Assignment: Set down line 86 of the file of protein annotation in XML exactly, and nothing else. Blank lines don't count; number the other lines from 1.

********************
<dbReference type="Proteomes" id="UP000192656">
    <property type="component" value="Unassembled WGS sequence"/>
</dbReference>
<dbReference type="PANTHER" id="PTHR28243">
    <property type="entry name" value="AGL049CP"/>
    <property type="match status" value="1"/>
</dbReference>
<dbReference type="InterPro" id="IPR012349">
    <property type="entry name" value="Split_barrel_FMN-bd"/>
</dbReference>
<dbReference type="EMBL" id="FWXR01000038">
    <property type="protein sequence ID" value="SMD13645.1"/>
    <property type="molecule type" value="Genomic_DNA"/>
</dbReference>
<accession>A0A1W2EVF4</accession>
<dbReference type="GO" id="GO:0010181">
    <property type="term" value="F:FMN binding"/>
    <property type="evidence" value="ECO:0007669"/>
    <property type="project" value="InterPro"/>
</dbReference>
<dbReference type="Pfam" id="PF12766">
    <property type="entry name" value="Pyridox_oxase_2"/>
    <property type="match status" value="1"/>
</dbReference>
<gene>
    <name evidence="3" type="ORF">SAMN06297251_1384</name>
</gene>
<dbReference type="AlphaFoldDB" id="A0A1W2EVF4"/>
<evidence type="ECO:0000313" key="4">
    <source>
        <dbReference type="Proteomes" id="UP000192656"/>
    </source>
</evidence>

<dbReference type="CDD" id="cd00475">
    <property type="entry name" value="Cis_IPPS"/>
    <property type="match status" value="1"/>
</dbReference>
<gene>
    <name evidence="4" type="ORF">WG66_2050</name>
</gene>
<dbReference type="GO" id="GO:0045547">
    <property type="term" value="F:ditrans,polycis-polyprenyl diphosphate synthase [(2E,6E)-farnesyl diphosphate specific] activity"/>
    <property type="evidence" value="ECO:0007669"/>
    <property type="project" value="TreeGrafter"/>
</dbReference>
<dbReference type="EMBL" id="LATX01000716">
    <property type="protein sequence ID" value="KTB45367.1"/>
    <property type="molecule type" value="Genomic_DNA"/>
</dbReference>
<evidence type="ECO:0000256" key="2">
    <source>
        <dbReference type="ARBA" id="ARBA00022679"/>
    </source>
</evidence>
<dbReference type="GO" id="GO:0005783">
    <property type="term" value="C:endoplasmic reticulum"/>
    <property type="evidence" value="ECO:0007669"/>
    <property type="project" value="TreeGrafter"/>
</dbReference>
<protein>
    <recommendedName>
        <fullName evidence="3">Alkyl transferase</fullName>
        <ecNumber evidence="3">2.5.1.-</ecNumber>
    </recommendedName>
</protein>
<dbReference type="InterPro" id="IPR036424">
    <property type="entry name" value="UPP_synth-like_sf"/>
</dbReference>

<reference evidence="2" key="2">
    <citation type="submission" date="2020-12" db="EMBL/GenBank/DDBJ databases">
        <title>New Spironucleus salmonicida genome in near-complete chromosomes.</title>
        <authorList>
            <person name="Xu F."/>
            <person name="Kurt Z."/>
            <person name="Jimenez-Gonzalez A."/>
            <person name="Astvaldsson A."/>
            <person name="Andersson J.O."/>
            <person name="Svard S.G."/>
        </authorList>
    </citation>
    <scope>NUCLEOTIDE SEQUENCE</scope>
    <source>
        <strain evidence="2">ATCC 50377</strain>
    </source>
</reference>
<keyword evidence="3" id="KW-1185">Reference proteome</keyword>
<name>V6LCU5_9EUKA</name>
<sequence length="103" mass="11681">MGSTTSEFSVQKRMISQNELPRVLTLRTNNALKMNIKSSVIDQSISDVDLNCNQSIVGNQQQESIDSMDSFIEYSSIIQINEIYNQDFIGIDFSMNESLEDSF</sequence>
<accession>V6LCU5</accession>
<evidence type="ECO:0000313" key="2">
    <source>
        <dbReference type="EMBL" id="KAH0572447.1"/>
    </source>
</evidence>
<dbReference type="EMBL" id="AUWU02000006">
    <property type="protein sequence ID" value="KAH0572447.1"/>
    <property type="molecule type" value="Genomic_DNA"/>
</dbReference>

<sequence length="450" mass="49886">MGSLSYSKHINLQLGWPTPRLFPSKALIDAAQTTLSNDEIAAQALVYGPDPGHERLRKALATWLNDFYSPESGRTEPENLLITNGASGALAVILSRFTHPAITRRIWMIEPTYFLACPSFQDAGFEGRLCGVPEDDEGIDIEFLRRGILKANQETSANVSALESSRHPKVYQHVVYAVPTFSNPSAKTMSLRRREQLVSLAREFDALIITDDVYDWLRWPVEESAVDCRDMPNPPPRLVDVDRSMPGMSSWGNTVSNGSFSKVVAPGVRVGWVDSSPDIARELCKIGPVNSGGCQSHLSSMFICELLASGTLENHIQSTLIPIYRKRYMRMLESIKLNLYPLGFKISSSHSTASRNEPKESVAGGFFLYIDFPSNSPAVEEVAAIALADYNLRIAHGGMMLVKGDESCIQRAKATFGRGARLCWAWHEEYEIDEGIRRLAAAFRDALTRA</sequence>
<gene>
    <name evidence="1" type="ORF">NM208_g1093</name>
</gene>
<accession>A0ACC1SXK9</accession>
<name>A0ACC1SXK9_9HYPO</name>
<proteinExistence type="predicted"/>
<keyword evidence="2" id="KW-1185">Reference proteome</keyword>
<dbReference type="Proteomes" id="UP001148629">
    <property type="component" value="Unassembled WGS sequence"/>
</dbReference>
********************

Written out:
<keyword evidence="3" id="KW-1185">Reference proteome</keyword>